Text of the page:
I went to a local nonprofit and offered to write fundraising letters for free. The condition was (assuming they found my work to be valuable, which they did) that I get a testimonial from the Director and finished samples on the nonprofit’s letterhead that I could add to my portfolio.
Voila! I had my first client and my first successful work project. I took my samples and the confidence I gained from this experience, and I sold my services to local business owners I met through various networking groups.
I referred to that nonprofit as “my client.” I viewed the fact that I had done the work for free as irrelevant and didn’t feel the need to mention this to future potential customers, unless they asked, which they didn’t.
I continued to build my business and online presence one step at a time.
The nonprofit’s Director became a LinkedIn connection. Her testimonial and the samples became building blocks as I worked to establish my presence, both online and off. As I moved forward, continuing with the small steps, the experience and confidence I gained, the client and networking relationships I built, and the new samples I added to my work portfolio along the way all served to help create the online presence I enjoy today.
Once again, do like I did, and start small. Building your online business and the relationships that will help it thrive takes time. There will be setbacks. Push through them, and keep moving forward. Change course when needed. Eventually you will see results and will enjoy the fruits of your hard work.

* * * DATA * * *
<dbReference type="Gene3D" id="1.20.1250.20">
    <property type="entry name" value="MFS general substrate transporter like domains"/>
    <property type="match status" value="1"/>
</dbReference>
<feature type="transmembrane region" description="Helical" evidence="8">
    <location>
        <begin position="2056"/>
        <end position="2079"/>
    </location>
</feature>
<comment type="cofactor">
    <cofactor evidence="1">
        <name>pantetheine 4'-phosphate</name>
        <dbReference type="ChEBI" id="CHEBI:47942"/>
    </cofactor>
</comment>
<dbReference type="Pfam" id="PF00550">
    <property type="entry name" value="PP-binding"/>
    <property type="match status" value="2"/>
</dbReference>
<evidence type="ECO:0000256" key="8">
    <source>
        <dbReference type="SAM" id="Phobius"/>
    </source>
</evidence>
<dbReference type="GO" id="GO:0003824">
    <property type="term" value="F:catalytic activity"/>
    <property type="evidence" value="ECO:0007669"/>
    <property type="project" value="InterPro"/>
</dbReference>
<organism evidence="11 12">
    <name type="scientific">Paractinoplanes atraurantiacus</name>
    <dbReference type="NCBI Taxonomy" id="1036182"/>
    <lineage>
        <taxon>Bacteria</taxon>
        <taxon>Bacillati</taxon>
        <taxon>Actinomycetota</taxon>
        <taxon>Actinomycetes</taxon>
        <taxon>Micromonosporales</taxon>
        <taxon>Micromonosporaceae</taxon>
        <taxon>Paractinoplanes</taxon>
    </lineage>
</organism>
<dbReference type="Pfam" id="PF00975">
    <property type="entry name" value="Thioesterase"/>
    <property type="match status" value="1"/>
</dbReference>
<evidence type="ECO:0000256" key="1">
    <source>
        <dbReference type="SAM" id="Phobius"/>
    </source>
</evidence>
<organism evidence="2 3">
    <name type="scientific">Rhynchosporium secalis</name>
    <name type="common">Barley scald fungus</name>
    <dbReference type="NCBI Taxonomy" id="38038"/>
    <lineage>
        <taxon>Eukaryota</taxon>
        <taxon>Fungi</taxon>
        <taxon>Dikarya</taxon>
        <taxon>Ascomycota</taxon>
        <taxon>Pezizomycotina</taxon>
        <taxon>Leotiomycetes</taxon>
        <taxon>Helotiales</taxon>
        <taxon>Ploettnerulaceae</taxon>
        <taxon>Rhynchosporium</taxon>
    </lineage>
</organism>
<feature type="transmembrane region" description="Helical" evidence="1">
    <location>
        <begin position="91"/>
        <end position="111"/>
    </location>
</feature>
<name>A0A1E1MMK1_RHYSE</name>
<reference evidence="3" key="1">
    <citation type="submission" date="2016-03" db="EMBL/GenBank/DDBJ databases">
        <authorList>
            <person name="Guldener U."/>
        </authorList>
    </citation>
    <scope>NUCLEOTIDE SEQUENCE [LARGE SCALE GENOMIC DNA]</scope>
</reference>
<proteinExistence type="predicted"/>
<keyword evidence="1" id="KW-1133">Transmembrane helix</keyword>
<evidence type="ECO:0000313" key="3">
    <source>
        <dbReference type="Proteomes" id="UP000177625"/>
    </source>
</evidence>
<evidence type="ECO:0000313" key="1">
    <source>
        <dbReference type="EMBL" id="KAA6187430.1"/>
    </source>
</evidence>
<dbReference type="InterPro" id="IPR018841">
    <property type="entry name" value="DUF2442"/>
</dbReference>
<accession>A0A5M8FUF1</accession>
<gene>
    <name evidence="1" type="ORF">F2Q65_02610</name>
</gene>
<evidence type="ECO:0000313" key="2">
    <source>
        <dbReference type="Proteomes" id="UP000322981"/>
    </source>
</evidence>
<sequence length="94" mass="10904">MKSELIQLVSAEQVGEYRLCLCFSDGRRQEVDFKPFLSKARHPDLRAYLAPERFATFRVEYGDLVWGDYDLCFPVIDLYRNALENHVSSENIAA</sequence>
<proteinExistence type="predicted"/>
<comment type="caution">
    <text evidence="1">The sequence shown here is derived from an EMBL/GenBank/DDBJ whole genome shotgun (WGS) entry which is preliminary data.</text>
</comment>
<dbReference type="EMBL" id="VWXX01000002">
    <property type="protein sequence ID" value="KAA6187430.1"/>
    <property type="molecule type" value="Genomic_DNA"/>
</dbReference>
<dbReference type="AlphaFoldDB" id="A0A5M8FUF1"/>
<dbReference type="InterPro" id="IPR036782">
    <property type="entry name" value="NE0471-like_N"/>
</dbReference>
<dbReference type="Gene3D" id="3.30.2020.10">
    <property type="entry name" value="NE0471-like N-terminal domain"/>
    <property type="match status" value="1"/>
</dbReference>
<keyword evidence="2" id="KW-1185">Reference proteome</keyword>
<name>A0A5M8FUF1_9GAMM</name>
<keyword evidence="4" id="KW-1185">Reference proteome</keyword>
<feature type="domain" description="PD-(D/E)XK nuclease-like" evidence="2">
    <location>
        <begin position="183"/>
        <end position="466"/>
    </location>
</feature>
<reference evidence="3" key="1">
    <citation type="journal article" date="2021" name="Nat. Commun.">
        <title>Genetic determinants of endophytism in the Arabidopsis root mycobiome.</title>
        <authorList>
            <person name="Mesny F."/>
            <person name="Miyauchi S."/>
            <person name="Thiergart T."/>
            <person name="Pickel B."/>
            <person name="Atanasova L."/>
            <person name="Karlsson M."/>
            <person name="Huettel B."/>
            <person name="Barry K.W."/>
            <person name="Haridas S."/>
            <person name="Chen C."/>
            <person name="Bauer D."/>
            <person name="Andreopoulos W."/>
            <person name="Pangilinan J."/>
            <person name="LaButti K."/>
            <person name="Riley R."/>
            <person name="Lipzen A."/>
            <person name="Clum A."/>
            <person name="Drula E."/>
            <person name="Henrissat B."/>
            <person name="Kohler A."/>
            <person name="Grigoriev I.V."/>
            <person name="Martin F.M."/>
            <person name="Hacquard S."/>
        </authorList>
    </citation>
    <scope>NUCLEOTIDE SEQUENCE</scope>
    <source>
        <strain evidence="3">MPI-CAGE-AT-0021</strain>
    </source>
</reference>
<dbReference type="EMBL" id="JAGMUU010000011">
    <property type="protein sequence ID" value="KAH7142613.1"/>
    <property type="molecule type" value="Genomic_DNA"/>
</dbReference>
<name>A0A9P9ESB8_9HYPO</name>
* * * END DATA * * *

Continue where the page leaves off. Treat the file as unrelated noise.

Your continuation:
I have put a lot of effort into building online and in-person business relationships, and it’s been worth it. The process has been rewarding in more ways than one.
I now have a business that is location independent; I can do my work from anywhere. I have clients and contacts all across the US and as far away as Argentina and England. And my online presence is still growing. I’m finding that there is a snowball effect.
The more my online network grows, the easier it is to grow it to an even larger and more robust level.
So what about you? Are you in the process of growing an online presence and network? What challenges are you faced with as you do, and what successes have you enjoyed? What recommendations do you have for budding online entrepreneurs who want to do the same thing? I look forward to your feedback in the comments section!